Pacific Beach Planning Group in August unanimously endorsed a proposal by two local social activists to rename PB Community Park as Fannie and William Payne Community Park. The Paynes were both pioneering Black educators in post-World War II PB.
San Diego State University administrator Paige Hernandez, who has done extensive research on the subject, and PB resident Regina Sinsky-Crosby, have teamed on the project. Their goal was to create a petition drive seeking 1,900 signatures for renaming the park.
That signature goal would match the number of PB homeowners who, in 1945, signed a petition demanding the removal of William Payne, the community’s first Black teacher on the staff of Pacific Beach Junior High School (now PB Middle) because of his race.
That petition, which ultimately failed, sought to have Payne transferred to “a more suitable assignment,” given the school and its students were nearly all white.
“Currently, the (recent) petition has up to 2,800 signatures,” noted Sinsky-Crosby. “What’s really stood out are the comments: People are so wholeheartedly in support. This is important to them.”
“We understand this is a very symbolic act, and it does not undo the historical implications of anti-Blackness or racism in Pacific Beach,” said Hernandez. “But it is a start, especially since this painful historical past is (now) so public.”
Added Hernandez, “We felt it (petition) was a step in the right direction for community members to reaffirm people of color in our community and speak out against hate. So we’re hoping that renaming the park is not just the end, but that there can be educational opportunities built into the curriculum at PBMS, and to create scholarships for Black high school students and other opportunities for revitalizing the park. The park is not in great shape, and is kind of an eyesore.”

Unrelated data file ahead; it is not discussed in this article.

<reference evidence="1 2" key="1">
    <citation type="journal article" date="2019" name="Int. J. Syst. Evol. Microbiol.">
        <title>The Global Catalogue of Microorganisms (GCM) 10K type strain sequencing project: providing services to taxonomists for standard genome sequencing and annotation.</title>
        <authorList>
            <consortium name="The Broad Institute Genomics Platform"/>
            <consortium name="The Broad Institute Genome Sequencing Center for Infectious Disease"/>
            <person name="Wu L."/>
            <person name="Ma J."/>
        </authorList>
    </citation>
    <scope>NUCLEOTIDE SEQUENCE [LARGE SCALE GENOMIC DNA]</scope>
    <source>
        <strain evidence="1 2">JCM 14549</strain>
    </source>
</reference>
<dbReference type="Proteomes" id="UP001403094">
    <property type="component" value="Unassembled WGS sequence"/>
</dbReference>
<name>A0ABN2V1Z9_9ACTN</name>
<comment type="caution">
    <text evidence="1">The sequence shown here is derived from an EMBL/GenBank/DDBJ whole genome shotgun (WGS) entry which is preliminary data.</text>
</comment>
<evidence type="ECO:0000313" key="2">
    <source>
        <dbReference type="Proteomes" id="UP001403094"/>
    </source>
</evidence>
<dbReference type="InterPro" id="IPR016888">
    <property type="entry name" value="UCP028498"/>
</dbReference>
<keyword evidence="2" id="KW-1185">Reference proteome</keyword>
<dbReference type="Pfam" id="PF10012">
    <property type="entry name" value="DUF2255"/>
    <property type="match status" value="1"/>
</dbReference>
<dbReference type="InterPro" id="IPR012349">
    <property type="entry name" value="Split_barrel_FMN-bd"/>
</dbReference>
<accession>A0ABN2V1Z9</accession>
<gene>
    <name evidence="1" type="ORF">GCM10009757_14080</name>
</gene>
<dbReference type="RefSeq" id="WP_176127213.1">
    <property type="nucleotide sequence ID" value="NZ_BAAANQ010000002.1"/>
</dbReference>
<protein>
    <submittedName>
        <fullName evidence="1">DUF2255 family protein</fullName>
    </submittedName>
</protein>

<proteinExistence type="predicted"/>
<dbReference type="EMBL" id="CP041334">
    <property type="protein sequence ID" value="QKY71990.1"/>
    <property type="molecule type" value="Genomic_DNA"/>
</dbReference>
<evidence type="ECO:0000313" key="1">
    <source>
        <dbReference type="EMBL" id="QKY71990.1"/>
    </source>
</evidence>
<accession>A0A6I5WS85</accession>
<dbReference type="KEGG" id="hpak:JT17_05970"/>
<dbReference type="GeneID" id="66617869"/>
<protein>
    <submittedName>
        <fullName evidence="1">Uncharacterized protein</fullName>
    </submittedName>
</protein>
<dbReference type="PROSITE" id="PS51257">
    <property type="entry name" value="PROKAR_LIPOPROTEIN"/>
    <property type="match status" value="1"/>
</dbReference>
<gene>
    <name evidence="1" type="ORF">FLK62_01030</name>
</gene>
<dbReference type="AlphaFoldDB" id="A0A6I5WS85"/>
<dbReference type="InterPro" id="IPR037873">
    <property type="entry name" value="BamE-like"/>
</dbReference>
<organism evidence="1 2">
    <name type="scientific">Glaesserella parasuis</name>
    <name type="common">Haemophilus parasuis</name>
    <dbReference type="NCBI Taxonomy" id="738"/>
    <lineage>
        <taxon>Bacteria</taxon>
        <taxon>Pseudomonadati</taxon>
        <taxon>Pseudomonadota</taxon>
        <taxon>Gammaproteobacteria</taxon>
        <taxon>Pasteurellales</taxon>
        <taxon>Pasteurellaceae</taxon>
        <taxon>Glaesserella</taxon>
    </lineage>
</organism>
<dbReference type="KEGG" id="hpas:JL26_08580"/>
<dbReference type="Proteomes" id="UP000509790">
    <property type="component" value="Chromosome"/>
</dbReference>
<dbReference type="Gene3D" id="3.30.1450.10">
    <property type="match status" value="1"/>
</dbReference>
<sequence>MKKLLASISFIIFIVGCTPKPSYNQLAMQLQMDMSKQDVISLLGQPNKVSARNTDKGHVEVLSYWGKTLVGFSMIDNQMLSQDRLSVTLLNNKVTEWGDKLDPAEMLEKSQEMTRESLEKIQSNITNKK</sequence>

PBPG board member Karl Rand pointed out the city “has a criteria for renaming parks for significant individuals and significant events that goes through the City Council.” He added District 2 Councilmember Campbell’s office has “offered to usher this through the bureaucracy.”
Board member Ed Gallagher was uncertain at first whether to back the proposal.
“I was a little skeptical because when you think of it, there are so many (Black) people, like author James Baldwin, who are worthy of having a park named for them,” he said. “But when I read the story of this person (Payne), I realized the students of PB Junior High (then) missed out on an amazing opportunity. I’m absolutely in support of renaming that park in the interests of intercultural exchange.”
IN OTHER ACTION
At the request of board member Gallagher, PBPG voted 11-3-0 in favor of extending the Slow Streets initiative now active on Diamond Street to Hornblend Street. His proposal would create an approximately 3-mile, U-shaped loop that Gallagher noted would “enable PB residents to safely recreate in fresh outdoor air and uncongested space.”
The Slow Streets pilot program was introduced by the mayor recently to make it safer for San Diegans to walk and bike by creating more space for physical distancing and reducing congested foot traffic at parks, beaches, and outdoor trails.